Twenty Years Later: Looking Back on COVID-19

Suspicious virus / Contributed photo

Today’s date is Jan. 20, 2040, twenty years after the first case of the novel coronavirus was reported in the United States. For those of you who lived through that time with me, you know how much the world has changed. Fashion, politics, TV, everything was impacted by the lockdown of 2020.

Personal space used to be something that was purely a pleasantry. Bumping into someone in the grocery store would be, at worst, impolite. Now, in some cases, people pull out six foot long poles and poke you away until you maintain a comfortable distance. These poles may make some feel comfortable, but after they caused several injuries, a movement was led for them to be banned. An anonymous reader sent in a quote detailing their experience with the social distancing poles: “I’ve always been a klutz, and it’s never been much of an issue until I got assaulted with one of these poles”.

Last weekend, I attended my best friend’s online wedding. Believe it or not, this used to be unheard of. Over the last few decades, everyone has become so proficient at using Zoom that most in-person meetings became archaic. In-person shopping malls have been out of business for years for this same reason. Worldwide closures forced people to begin to shop online. Eventually, the stores began to cater to that style of shopping, which is why brick and mortar stores are now dropping like flies.

Some of you old-timers like me might still be a little bit shocked when you see politicians awkwardly bump feet at the end of a debate. Back in my day, we did something called a “handshake”. It was the same as the now mainstream foot bump, except we used our hands! “If I’m being honest, it still surprises me sometimes!” A current United States senator said in an interview last week, on the topic of foot bumping, “I keep thinking my fellow congressmen and women are going to kick me when they stick out their foot like that”.

This one may surprise you, but animated shows used to be much less popular. When there was a public outcry about several missed seasons of Survivor due to COVID-19, they decided to come back as an animated show, and it caught on. One immensely popular example is the uprise of animated news channels. After a small outbreak of coronavirus on the set of a notable news station, most channels switched to animated. A few resisted the change, but eventually saw that they were quickly becoming obsolete. People seem to prefer to have current world events delivered to them by these friendly caricatures.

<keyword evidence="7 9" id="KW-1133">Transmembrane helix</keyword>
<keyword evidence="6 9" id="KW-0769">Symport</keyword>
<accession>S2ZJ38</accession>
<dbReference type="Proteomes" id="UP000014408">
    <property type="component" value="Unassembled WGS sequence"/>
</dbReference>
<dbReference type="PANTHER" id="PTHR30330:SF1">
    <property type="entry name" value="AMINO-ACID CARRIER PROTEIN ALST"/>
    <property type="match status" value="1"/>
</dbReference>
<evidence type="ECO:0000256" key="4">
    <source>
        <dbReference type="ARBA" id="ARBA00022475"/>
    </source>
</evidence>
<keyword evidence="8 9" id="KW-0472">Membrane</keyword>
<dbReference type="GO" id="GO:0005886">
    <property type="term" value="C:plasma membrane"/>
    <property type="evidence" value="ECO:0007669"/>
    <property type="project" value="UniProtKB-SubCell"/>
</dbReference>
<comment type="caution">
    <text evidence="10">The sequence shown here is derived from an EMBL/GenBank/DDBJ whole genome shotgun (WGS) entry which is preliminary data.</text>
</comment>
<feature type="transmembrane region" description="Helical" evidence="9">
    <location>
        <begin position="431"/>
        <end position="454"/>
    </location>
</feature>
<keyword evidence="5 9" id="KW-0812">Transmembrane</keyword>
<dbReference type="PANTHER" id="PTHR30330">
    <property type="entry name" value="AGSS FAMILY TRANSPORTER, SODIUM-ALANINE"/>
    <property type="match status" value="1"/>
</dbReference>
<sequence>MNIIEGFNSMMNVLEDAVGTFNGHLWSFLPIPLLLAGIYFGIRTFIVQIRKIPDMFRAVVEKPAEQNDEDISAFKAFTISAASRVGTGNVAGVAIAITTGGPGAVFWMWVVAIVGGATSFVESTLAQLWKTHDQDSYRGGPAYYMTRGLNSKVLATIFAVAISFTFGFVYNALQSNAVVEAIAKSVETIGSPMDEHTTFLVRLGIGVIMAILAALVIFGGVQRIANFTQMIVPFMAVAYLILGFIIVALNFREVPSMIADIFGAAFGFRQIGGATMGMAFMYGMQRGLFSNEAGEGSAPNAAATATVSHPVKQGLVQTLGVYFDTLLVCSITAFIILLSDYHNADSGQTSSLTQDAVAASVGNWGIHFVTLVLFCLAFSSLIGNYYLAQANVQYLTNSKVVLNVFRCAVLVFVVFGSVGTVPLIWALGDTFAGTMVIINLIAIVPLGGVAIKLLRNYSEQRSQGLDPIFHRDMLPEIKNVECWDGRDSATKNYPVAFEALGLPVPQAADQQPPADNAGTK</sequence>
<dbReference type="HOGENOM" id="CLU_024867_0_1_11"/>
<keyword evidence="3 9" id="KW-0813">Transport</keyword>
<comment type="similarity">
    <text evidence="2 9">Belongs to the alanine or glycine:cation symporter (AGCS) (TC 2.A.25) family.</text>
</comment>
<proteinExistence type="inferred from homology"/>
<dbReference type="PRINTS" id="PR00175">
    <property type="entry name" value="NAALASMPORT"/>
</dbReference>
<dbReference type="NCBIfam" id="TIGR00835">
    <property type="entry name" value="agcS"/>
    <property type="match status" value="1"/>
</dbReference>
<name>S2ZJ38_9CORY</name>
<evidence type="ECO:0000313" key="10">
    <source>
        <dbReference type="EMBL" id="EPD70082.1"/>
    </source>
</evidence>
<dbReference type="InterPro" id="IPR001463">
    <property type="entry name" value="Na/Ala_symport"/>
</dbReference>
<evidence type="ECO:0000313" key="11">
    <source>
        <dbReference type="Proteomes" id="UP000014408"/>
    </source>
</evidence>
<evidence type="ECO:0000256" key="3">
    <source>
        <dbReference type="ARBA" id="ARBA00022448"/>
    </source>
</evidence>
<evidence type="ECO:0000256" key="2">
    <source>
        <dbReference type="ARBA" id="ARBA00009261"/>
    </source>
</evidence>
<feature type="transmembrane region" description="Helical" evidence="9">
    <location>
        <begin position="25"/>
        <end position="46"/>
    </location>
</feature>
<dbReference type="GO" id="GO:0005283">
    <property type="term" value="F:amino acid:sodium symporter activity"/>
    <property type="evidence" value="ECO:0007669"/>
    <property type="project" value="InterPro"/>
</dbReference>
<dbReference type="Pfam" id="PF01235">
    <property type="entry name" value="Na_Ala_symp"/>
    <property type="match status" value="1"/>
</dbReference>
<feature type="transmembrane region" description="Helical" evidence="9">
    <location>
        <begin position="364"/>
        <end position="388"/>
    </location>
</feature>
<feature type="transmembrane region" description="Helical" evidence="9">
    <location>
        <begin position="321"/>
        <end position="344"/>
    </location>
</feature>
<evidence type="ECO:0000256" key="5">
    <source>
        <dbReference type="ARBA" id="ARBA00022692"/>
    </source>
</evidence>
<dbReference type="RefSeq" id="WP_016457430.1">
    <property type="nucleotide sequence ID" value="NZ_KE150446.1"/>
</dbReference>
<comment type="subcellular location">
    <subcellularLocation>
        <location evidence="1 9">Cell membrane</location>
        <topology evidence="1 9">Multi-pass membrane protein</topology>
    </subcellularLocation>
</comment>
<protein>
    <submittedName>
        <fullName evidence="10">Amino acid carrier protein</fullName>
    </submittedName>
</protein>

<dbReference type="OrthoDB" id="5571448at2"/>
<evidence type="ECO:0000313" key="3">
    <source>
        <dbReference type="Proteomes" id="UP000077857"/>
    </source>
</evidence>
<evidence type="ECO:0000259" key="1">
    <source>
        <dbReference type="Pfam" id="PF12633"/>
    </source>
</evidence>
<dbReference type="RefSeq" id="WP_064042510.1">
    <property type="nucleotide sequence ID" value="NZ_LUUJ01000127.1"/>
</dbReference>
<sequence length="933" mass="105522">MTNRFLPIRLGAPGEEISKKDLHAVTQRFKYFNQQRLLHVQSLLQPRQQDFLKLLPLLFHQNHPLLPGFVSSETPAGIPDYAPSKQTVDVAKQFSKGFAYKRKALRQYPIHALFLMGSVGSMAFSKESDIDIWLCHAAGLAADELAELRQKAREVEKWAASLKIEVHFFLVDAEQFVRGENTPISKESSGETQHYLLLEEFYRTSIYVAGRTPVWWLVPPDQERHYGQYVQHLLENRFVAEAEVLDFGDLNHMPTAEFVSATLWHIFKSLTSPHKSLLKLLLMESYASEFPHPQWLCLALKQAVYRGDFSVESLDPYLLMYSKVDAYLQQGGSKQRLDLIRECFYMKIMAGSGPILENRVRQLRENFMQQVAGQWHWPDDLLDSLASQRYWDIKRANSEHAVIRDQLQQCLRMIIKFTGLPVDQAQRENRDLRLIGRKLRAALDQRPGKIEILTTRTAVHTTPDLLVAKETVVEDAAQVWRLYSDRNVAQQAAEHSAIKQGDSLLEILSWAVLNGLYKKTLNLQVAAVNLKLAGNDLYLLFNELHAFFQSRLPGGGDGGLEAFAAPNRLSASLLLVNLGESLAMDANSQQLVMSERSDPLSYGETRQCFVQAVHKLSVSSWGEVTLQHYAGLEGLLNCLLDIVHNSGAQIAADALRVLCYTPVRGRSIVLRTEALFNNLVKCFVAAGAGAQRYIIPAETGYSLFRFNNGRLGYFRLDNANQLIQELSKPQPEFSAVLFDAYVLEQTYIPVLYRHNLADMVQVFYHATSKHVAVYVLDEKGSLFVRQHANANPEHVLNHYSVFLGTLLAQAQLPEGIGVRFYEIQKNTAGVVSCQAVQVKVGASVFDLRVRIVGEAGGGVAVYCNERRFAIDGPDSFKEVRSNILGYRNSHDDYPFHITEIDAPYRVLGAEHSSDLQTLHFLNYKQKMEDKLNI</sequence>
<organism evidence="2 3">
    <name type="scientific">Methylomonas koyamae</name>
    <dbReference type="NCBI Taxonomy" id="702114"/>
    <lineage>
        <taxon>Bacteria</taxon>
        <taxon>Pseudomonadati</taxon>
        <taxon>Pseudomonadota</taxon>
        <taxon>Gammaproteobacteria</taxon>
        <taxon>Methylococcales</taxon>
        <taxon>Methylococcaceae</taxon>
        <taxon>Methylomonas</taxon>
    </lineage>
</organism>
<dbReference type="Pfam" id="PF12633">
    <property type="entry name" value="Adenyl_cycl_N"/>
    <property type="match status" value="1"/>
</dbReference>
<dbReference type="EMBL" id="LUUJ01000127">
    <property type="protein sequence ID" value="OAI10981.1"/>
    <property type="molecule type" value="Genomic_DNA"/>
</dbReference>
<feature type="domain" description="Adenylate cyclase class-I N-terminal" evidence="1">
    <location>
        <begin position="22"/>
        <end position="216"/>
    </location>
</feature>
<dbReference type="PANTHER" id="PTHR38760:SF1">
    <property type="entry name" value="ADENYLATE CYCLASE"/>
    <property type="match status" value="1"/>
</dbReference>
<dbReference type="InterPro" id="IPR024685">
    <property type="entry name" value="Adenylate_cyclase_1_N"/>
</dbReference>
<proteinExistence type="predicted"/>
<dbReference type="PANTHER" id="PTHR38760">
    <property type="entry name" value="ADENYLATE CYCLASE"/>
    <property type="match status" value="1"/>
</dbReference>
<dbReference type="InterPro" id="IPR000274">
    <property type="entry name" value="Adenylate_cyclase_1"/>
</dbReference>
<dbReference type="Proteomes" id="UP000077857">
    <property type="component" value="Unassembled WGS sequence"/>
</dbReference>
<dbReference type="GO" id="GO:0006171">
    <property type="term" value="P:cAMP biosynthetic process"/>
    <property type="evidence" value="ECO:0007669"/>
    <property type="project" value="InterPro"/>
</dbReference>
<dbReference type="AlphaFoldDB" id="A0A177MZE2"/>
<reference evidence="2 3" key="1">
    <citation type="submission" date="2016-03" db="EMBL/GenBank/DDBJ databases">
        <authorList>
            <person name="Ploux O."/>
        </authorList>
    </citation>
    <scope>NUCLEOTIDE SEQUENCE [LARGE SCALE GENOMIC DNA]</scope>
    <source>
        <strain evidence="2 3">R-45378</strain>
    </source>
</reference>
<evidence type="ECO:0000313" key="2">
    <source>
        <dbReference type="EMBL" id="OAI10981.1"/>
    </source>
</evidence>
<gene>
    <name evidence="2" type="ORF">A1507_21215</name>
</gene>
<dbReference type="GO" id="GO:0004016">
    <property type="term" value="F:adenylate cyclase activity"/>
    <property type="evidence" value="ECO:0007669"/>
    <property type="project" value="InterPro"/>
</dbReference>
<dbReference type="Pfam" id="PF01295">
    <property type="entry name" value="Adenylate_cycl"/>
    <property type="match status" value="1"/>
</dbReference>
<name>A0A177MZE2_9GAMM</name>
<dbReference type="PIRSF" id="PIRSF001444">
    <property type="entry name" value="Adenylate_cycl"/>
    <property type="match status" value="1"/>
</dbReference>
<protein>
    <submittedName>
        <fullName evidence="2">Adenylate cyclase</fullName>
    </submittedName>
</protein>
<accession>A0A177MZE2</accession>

Fashion has changed drastically in the past decades as well, and I think a global lockdown contributed to that in ways that we never expected. High fashion models strutting down the runway in yoga pants and sweatshirts are a relatively new thing. From March to December of 2020, virtually no one got dressed up (as they rarely left their homes, due to the lockdown order). Everyone’s online shopping carts were filled with nothing but loungewear. This decision influenced runway style, turning the high fashion scene into one filled with messy buns and minimal, smudged makeup.

We’ve come a long way since 2020. But as the times change, we change with it. Another twenty years from now, the people of the future will probably look back on our times as outdated and odd as well. Humans are constantly adapting, and we’re prepared for whatever challenge comes next. As the saying goes, “It can’t get any worse than 2020!”